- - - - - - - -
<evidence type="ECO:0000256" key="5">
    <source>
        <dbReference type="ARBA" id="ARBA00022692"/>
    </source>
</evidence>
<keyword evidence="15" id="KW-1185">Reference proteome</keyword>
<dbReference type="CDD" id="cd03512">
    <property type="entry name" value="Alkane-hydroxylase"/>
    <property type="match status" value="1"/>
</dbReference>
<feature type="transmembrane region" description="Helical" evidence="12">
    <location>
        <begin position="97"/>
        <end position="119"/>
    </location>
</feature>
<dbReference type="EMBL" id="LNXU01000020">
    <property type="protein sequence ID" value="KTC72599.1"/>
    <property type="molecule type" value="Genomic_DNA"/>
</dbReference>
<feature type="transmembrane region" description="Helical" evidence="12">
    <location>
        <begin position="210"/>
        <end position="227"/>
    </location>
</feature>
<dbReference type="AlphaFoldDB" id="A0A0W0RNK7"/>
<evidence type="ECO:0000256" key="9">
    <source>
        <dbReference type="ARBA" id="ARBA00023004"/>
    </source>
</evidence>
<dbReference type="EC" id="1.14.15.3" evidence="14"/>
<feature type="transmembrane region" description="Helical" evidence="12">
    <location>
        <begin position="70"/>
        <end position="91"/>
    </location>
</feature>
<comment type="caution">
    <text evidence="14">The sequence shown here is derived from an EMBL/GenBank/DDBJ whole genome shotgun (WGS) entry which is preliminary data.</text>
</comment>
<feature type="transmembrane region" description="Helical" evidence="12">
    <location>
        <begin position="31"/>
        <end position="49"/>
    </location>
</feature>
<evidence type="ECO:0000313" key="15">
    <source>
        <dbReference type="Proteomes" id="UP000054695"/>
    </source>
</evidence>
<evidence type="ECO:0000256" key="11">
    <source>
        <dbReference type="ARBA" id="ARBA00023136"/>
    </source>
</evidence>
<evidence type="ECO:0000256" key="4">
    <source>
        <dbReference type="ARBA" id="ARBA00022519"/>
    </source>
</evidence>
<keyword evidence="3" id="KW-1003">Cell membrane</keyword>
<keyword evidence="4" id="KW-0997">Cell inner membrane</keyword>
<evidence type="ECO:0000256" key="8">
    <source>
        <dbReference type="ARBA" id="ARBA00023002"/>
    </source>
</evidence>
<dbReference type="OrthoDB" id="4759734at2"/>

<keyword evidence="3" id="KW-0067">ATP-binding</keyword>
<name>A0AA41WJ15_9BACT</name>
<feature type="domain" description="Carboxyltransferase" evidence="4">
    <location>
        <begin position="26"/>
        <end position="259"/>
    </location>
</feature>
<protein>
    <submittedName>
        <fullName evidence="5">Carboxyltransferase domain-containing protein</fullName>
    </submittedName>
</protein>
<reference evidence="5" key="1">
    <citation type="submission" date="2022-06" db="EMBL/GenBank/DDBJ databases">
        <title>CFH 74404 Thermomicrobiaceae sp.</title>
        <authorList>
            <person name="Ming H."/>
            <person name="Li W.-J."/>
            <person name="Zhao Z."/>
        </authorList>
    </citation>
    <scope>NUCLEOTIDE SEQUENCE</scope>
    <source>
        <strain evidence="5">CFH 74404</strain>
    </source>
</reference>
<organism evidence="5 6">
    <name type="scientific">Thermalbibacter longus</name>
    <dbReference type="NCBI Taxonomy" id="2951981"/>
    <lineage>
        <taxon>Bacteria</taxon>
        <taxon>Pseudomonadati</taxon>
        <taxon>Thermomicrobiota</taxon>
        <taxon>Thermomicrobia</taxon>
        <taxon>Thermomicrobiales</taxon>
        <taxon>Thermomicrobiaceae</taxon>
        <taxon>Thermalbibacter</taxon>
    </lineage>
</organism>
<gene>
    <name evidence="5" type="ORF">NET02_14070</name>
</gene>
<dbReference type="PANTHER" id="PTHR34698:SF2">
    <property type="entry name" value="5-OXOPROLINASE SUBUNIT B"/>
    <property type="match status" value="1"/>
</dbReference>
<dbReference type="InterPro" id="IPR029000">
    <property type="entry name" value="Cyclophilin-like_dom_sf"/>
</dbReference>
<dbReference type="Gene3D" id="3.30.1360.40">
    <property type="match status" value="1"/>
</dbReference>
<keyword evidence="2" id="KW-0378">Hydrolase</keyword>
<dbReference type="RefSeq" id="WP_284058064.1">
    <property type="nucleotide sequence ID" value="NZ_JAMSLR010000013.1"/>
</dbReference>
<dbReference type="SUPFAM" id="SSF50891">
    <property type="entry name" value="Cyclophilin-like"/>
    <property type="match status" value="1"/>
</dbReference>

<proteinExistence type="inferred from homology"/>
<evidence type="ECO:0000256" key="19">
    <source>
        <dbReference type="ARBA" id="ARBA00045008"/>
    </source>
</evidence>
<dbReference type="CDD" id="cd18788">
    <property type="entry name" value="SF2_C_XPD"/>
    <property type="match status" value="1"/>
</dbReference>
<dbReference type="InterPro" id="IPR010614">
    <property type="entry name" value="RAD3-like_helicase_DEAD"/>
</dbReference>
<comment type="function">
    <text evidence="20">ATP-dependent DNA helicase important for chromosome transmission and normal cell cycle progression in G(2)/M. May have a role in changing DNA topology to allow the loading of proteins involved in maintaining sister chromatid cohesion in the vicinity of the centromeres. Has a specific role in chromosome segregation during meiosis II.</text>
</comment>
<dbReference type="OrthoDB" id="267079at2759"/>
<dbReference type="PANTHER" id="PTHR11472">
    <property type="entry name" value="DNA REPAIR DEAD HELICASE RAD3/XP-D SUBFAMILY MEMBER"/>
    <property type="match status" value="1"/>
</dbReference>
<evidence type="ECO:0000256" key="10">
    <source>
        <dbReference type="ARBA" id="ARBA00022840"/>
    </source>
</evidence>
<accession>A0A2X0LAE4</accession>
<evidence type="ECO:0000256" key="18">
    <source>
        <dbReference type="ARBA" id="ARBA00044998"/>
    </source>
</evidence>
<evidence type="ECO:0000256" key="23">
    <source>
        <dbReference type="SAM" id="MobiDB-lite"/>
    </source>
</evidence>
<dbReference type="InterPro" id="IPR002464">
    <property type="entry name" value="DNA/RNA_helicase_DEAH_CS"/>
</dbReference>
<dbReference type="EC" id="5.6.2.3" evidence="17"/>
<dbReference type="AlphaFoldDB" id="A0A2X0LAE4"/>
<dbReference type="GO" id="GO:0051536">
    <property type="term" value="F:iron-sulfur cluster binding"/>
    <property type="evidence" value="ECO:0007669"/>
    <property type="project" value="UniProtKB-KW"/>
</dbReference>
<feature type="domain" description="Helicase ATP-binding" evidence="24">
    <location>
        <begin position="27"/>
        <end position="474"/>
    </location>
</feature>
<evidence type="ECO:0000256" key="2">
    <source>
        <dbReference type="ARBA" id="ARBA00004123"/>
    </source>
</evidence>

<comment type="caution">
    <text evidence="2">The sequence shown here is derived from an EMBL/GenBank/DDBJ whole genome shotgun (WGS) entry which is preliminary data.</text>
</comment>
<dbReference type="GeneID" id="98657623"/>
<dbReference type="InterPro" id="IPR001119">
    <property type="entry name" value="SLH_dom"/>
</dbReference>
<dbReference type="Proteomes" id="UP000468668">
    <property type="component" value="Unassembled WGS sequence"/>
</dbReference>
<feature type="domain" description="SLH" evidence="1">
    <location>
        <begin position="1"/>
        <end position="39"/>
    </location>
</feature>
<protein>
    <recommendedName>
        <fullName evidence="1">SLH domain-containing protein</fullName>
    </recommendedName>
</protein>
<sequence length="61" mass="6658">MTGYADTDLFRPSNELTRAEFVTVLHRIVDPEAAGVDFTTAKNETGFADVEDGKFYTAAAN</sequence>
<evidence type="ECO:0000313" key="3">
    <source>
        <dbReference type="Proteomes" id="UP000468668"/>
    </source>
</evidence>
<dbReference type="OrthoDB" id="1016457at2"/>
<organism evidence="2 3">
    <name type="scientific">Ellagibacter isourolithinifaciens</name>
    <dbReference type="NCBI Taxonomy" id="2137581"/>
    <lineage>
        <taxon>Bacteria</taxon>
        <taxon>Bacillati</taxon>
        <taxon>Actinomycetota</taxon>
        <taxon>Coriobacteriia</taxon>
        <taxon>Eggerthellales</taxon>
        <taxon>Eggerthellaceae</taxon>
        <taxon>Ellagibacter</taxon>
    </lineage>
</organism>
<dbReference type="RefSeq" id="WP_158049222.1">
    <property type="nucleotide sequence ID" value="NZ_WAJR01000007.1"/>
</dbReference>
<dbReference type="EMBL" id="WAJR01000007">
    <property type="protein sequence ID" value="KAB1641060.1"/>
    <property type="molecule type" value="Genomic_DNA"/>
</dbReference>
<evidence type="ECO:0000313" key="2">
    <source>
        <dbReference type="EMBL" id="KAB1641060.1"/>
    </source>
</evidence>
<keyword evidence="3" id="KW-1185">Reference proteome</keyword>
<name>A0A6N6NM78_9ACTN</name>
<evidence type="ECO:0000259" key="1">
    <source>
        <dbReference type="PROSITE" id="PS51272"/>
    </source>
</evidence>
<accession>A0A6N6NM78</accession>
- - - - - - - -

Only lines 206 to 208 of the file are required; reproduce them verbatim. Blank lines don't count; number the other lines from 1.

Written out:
</feature>
<protein>
    <recommendedName>